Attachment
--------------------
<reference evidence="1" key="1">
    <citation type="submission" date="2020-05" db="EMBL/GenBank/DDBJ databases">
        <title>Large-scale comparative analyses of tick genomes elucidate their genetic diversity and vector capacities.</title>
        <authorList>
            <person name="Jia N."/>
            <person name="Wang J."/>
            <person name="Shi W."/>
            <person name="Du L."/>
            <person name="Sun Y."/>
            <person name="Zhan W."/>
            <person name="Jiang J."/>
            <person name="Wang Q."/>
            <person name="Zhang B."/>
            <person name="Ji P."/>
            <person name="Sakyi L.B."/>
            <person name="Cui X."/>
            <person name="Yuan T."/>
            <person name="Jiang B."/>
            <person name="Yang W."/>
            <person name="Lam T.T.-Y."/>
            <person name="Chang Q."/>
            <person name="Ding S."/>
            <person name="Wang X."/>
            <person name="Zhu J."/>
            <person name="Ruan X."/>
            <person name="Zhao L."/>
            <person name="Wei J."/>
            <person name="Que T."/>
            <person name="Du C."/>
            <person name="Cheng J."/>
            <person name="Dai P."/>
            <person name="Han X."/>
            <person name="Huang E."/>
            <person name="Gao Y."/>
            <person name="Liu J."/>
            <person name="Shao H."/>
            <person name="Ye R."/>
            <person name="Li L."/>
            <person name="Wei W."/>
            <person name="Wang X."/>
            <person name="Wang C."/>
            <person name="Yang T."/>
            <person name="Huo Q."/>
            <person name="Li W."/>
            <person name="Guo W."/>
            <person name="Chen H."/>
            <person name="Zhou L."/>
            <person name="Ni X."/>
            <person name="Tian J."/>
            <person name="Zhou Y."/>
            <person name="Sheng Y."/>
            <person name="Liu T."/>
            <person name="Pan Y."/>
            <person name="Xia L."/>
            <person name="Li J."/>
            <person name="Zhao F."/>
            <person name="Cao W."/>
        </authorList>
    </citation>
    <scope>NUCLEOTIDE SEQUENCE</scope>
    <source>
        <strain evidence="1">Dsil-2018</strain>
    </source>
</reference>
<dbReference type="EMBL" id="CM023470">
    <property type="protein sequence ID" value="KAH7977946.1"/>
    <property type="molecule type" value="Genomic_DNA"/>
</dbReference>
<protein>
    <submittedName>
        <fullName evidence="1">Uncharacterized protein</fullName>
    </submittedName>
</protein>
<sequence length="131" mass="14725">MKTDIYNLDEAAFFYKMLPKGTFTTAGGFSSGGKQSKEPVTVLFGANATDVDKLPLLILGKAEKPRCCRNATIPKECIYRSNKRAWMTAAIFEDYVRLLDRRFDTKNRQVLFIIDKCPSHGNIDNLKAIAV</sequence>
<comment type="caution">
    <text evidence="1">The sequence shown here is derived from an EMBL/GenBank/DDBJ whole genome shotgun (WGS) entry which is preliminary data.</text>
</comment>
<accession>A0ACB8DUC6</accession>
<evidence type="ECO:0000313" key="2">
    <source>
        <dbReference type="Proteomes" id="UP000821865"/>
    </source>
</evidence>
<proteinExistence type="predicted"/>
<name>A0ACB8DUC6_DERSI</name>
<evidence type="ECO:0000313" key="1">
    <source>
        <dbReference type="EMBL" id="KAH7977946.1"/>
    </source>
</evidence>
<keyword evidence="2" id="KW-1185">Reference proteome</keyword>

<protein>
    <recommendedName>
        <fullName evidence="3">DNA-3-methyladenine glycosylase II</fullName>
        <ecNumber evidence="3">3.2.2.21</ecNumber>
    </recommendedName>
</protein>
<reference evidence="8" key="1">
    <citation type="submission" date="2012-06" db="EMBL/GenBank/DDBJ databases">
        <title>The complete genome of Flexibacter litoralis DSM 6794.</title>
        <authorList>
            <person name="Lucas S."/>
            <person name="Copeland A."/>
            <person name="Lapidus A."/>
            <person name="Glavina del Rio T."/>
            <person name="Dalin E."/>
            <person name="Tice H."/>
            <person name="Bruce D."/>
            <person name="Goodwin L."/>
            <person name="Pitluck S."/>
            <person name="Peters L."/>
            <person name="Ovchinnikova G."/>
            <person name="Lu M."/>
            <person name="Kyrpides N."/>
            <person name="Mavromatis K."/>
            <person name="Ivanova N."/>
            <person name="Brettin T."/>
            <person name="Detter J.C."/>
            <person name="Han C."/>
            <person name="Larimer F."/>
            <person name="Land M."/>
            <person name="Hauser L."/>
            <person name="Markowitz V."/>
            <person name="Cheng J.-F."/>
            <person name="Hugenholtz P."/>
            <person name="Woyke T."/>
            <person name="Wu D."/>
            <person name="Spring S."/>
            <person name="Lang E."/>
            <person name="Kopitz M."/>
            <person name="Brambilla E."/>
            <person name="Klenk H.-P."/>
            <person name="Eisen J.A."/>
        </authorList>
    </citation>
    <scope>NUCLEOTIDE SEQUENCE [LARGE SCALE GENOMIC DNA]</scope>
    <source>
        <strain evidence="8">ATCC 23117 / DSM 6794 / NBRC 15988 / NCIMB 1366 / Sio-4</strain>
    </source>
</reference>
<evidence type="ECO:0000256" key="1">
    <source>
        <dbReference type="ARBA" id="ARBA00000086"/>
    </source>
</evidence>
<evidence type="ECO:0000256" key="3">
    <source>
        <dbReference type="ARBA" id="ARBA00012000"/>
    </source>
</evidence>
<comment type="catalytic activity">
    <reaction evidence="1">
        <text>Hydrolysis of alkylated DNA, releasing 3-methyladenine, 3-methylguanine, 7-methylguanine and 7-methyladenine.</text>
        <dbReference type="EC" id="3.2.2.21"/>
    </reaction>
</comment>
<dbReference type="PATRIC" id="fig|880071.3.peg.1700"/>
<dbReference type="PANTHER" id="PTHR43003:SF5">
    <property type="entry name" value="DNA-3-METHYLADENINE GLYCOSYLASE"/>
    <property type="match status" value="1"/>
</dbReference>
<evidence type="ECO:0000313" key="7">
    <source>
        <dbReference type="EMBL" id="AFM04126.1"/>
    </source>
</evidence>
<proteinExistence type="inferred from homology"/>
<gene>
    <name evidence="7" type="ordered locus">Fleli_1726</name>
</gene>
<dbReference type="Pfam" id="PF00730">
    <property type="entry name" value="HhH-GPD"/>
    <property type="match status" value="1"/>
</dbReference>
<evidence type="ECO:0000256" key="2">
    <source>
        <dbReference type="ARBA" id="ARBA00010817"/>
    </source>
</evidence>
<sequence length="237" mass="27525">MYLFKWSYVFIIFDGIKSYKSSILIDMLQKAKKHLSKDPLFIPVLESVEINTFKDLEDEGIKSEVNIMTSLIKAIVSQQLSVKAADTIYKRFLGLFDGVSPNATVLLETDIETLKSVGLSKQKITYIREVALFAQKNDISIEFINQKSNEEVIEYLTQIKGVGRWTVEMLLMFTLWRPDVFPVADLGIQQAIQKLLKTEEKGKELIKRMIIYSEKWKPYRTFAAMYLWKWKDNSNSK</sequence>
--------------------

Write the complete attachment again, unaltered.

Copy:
<reference evidence="1" key="1">
    <citation type="submission" date="2020-05" db="EMBL/GenBank/DDBJ databases">
        <title>Large-scale comparative analyses of tick genomes elucidate their genetic diversity and vector capacities.</title>
        <authorList>
            <person name="Jia N."/>
            <person name="Wang J."/>
            <person name="Shi W."/>
            <person name="Du L."/>
            <person name="Sun Y."/>
            <person name="Zhan W."/>
            <person name="Jiang J."/>
            <person name="Wang Q."/>
            <person name="Zhang B."/>
            <person name="Ji P."/>
            <person name="Sakyi L.B."/>
            <person name="Cui X."/>
            <person name="Yuan T."/>
            <person name="Jiang B."/>
            <person name="Yang W."/>
            <person name="Lam T.T.-Y."/>
            <person name="Chang Q."/>
            <person name="Ding S."/>
            <person name="Wang X."/>
            <person name="Zhu J."/>
            <person name="Ruan X."/>
            <person name="Zhao L."/>
            <person name="Wei J."/>
            <person name="Que T."/>
            <person name="Du C."/>
            <person name="Cheng J."/>
            <person name="Dai P."/>
            <person name="Han X."/>
            <person name="Huang E."/>
            <person name="Gao Y."/>
            <person name="Liu J."/>
            <person name="Shao H."/>
            <person name="Ye R."/>
            <person name="Li L."/>
            <person name="Wei W."/>
            <person name="Wang X."/>
            <person name="Wang C."/>
            <person name="Yang T."/>
            <person name="Huo Q."/>
            <person name="Li W."/>
            <person name="Guo W."/>
            <person name="Chen H."/>
            <person name="Zhou L."/>
            <person name="Ni X."/>
            <person name="Tian J."/>
            <person name="Zhou Y."/>
            <person name="Sheng Y."/>
            <person name="Liu T."/>
            <person name="Pan Y."/>
            <person name="Xia L."/>
            <person name="Li J."/>
            <person name="Zhao F."/>
            <person name="Cao W."/>
        </authorList>
    </citation>
    <scope>NUCLEOTIDE SEQUENCE</scope>
    <source>
        <strain evidence="1">Dsil-2018</strain>
    </source>
</reference>
<dbReference type="EMBL" id="CM023470">
    <property type="protein sequence ID" value="KAH7977946.1"/>
    <property type="molecule type" value="Genomic_DNA"/>
</dbReference>
<protein>
    <submittedName>
        <fullName evidence="1">Uncharacterized protein</fullName>
    </submittedName>
</protein>
<sequence length="131" mass="14725">MKTDIYNLDEAAFFYKMLPKGTFTTAGGFSSGGKQSKEPVTVLFGANATDVDKLPLLILGKAEKPRCCRNATIPKECIYRSNKRAWMTAAIFEDYVRLLDRRFDTKNRQVLFIIDKCPSHGNIDNLKAIAV</sequence>
<comment type="caution">
    <text evidence="1">The sequence shown here is derived from an EMBL/GenBank/DDBJ whole genome shotgun (WGS) entry which is preliminary data.</text>
</comment>
<accession>A0ACB8DUC6</accession>
<evidence type="ECO:0000313" key="2">
    <source>
        <dbReference type="Proteomes" id="UP000821865"/>
    </source>
</evidence>
<proteinExistence type="predicted"/>
<name>A0ACB8DUC6_DERSI</name>
<evidence type="ECO:0000313" key="1">
    <source>
        <dbReference type="EMBL" id="KAH7977946.1"/>
    </source>
</evidence>
<keyword evidence="2" id="KW-1185">Reference proteome</keyword>

<protein>
    <recommendedName>
        <fullName evidence="3">DNA-3-methyladenine glycosylase II</fullName>
        <ecNumber evidence="3">3.2.2.21</ecNumber>
    </recommendedName>
</protein>
<reference evidence="8" key="1">
    <citation type="submission" date="2012-06" db="EMBL/GenBank/DDBJ databases">
        <title>The complete genome of Flexibacter litoralis DSM 6794.</title>
        <authorList>
            <person name="Lucas S."/>
            <person name="Copeland A."/>
            <person name="Lapidus A."/>
            <person name="Glavina del Rio T."/>
            <person name="Dalin E."/>
            <person name="Tice H."/>
            <person name="Bruce D."/>
            <person name="Goodwin L."/>
            <person name="Pitluck S."/>
            <person name="Peters L."/>
            <person name="Ovchinnikova G."/>
            <person name="Lu M."/>
            <person name="Kyrpides N."/>
            <person name="Mavromatis K."/>
            <person name="Ivanova N."/>
            <person name="Brettin T."/>
            <person name="Detter J.C."/>
            <person name="Han C."/>
            <person name="Larimer F."/>
            <person name="Land M."/>
            <person name="Hauser L."/>
            <person name="Markowitz V."/>
            <person name="Cheng J.-F."/>
            <person name="Hugenholtz P."/>
            <person name="Woyke T."/>
            <person name="Wu D."/>
            <person name="Spring S."/>
            <person name="Lang E."/>
            <person name="Kopitz M."/>
            <person name="Brambilla E."/>
            <person name="Klenk H.-P."/>
            <person name="Eisen J.A."/>
        </authorList>
    </citation>
    <scope>NUCLEOTIDE SEQUENCE [LARGE SCALE GENOMIC DNA]</scope>
    <source>
        <strain evidence="8">ATCC 23117 / DSM 6794 / NBRC 15988 / NCIMB 1366 / Sio-4</strain>
    </source>
</reference>
<evidence type="ECO:0000256" key="1">
    <source>
        <dbReference type="ARBA" id="ARBA00000086"/>
    </source>
</evidence>
<evidence type="ECO:0000256" key="3">
    <source>
        <dbReference type="ARBA" id="ARBA00012000"/>
    </source>
</evidence>
<comment type="catalytic activity">
    <reaction evidence="1">
        <text>Hydrolysis of alkylated DNA, releasing 3-methyladenine, 3-methylguanine, 7-methylguanine and 7-methyladenine.</text>
        <dbReference type="EC" id="3.2.2.21"/>
    </reaction>
</comment>
<dbReference type="PATRIC" id="fig|880071.3.peg.1700"/>
<dbReference type="PANTHER" id="PTHR43003:SF5">
    <property type="entry name" value="DNA-3-METHYLADENINE GLYCOSYLASE"/>
    <property type="match status" value="1"/>
</dbReference>
<evidence type="ECO:0000313" key="7">
    <source>
        <dbReference type="EMBL" id="AFM04126.1"/>
    </source>
</evidence>
<proteinExistence type="inferred from homology"/>
<gene>
    <name evidence="7" type="ordered locus">Fleli_1726</name>
</gene>
<dbReference type="Pfam" id="PF00730">
    <property type="entry name" value="HhH-GPD"/>
    <property type="match status" value="1"/>
</dbReference>
<evidence type="ECO:0000256" key="2">
    <source>
        <dbReference type="ARBA" id="ARBA00010817"/>
    </source>
</evidence>
<sequence length="237" mass="27525">MYLFKWSYVFIIFDGIKSYKSSILIDMLQKAKKHLSKDPLFIPVLESVEINTFKDLEDEGIKSEVNIMTSLIKAIVSQQLSVKAADTIYKRFLGLFDGVSPNATVLLETDIETLKSVGLSKQKITYIREVALFAQKNDISIEFINQKSNEEVIEYLTQIKGVGRWTVEMLLMFTLWRPDVFPVADLGIQQAIQKLLKTEEKGKELIKRMIIYSEKWKPYRTFAAMYLWKWKDNSNSK</sequence>